Administrators should also be mindful of a vulnerability with a relatively high CVSS score of 8.8. CVE-2022-22005 is a Microsoft SharePoint Server remote code execution bug that affects the following products: Microsoft SharePoint Server Subscription Edition, Microsoft SharePoint Server 2019, Microsoft SharePoint Enterprise Server 2013 Service Pack 1 and Microsoft SharePoint Enterprise Server 2016.

"The attacker must be authenticated and possess the permissions for page creation to be able to exploit this vulnerability," Microsoft wrote in the CVE notes.

Also with a CVSS score of 8.8 is a Windows DNS Server remote code execution vulnerability, CVE-2022-21984. This might not affect too many organizations because the DNS server is only at risk if it has dynamic enabled, which is not the default configuration. Also, this flaw only affects later Windows systems, including Windows 10 and Windows Server 2022 on the server side.

Microsoft releases updates for multiple CVEs

In Microsoft parlance, revision increments were distributed for the following three vulnerabilities on February Patch Tuesday:

  • CVE-2019-0887, a Remote Desktop Services remote code execution vulnerability, was initially posted on July 9, 2019, and reissued this month to add another affected product, the Remote Desktop client for Windows Desktop. The company said customers should run version 1.2.2691 or higher to avoid exploitation.
  • CVE-2021-34500 is Windows kernel memory information disclosure vulnerability originally posted on July 13, 2021, that Microsoft updated to cover more supported Windows systems. A successful exploit could result in memory content disclosure from a guest VM to Hyper-V host server.
  • CVE-2022-21871 is a Microsoft Diagnostics Hub Standard Collector runtime elevation-of-privilege vulnerability first released on Jan. 11. It was updated for February Patch Tuesday to include more affected versions of the Visual Studio code editor: Microsoft Visual Studio 2019 version 16.9, Microsoft Visual Studio 2019 version 16.7, Microsoft Visual Studio 2017 version 15.9 and Microsoft Visual Studio 2015 update 3.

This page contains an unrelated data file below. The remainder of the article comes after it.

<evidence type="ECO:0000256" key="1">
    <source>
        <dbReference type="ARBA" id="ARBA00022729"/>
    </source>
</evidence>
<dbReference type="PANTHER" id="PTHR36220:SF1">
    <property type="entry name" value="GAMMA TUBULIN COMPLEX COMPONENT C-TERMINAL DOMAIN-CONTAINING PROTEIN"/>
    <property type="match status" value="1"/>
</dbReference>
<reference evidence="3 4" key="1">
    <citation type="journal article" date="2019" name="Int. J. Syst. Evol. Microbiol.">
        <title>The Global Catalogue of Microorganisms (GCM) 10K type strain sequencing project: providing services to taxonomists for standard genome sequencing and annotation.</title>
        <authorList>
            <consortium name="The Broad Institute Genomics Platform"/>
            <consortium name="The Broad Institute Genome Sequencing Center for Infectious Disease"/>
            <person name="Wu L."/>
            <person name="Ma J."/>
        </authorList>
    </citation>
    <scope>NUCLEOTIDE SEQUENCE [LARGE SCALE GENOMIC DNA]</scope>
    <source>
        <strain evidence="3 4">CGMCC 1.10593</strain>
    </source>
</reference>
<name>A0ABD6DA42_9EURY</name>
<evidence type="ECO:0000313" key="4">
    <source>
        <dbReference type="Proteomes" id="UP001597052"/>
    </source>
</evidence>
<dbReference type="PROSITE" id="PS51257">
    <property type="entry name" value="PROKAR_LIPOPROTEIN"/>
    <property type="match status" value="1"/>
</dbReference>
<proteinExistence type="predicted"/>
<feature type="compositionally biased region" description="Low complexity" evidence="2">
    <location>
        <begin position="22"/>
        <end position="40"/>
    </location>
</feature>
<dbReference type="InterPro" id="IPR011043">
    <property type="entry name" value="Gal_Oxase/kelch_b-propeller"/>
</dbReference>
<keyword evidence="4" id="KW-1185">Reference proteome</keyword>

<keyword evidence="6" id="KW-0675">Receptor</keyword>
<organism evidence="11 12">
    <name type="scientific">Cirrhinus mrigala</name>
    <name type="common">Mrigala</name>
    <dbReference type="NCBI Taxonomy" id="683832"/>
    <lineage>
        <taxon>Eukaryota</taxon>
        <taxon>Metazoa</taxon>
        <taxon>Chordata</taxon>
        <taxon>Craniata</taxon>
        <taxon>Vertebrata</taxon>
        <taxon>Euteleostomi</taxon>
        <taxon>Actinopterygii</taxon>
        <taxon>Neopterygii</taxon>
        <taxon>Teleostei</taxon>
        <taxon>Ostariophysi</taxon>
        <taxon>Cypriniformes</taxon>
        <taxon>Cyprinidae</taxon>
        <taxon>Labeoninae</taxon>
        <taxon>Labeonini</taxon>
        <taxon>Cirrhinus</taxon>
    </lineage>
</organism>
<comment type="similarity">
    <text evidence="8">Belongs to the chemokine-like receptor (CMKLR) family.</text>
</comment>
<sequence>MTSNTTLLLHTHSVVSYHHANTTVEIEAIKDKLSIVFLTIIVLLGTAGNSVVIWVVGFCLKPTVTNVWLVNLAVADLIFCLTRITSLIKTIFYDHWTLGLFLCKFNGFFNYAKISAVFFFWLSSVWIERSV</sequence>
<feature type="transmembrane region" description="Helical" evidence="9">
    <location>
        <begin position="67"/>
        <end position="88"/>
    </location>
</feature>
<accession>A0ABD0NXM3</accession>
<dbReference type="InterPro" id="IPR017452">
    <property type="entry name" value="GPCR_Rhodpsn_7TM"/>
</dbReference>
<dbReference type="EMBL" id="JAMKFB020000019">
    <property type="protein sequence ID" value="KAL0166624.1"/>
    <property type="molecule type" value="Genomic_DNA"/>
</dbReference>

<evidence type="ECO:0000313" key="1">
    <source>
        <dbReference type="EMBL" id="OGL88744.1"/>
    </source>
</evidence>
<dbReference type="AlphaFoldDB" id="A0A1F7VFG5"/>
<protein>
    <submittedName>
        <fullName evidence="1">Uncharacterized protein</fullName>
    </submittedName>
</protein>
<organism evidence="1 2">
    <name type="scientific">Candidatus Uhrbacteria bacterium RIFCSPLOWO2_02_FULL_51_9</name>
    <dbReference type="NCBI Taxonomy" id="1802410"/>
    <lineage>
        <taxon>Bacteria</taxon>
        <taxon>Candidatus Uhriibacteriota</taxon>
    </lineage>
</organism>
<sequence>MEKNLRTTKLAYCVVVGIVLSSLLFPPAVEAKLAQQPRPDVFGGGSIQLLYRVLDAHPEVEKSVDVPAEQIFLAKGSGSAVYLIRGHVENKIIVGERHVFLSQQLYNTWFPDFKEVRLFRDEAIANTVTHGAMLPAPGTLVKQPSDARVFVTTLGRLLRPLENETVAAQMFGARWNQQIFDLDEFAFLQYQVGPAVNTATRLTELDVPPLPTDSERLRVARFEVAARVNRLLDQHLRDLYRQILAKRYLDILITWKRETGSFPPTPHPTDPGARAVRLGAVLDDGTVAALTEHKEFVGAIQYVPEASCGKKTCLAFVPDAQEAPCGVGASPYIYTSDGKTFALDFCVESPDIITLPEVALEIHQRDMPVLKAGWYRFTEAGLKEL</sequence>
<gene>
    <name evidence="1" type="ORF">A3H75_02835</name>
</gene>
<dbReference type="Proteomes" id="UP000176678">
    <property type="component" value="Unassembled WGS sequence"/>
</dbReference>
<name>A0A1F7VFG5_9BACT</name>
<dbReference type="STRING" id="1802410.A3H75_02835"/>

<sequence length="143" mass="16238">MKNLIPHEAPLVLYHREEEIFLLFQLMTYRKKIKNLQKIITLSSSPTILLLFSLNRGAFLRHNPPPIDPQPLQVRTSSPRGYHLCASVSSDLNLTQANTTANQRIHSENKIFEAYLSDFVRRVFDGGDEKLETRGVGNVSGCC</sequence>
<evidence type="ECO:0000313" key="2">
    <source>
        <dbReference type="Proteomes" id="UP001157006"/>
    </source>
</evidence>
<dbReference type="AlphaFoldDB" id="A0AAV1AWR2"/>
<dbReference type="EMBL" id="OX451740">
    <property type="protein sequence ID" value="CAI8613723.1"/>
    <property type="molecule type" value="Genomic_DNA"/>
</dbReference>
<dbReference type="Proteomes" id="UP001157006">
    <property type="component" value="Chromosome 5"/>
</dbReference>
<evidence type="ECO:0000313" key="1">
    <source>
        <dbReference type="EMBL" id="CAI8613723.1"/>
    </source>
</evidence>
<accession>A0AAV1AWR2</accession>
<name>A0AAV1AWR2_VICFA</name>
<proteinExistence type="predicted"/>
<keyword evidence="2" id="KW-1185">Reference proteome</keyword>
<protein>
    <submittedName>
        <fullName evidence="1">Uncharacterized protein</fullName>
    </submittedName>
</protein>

January Windows vulnerability gets late zero-day label

Two days after it released the January Patch Tuesday security fixes, Microsoft issued an update on Jan. 13 to designate the Win32k elevation-of-privilege vulnerability CVE-2022-21882 as a zero-day. The bug has a CVSS of 7.0 and does not require user interaction. The vulnerability affects Windows 10/11 and Windows Server 2019/2022 systems.

"A local, authenticated attacker could gain elevated local system or administrator privileges through a vulnerability in the Win32k.sys driver," Microsoft wrote in its CVE notes.

On Feb. 4, the U.S. Cybersecurity and Infrastructure Security Agency (CISA) added this vulnerability to its Known Exploited Vulnerabilities Catalog. As part of the agency's efforts to stop active attacks on unpatched systems that began in November 2021, federal civilian executive branch agencies with affected Windows systems must apply the patch by Feb. 18.

"These types of vulnerabilities are a frequent attack vector for malicious cyber actors of all types and pose significant risk to the federal enterprise," CISA wrote in its bulletin.

Goettl noted that threat actors are using CVE-2022-21882 in conjunction with CVE-2021-1732, another Win32k elevation-of-privilege vulnerability that the new vulnerability uses to circumvent the earlier patch.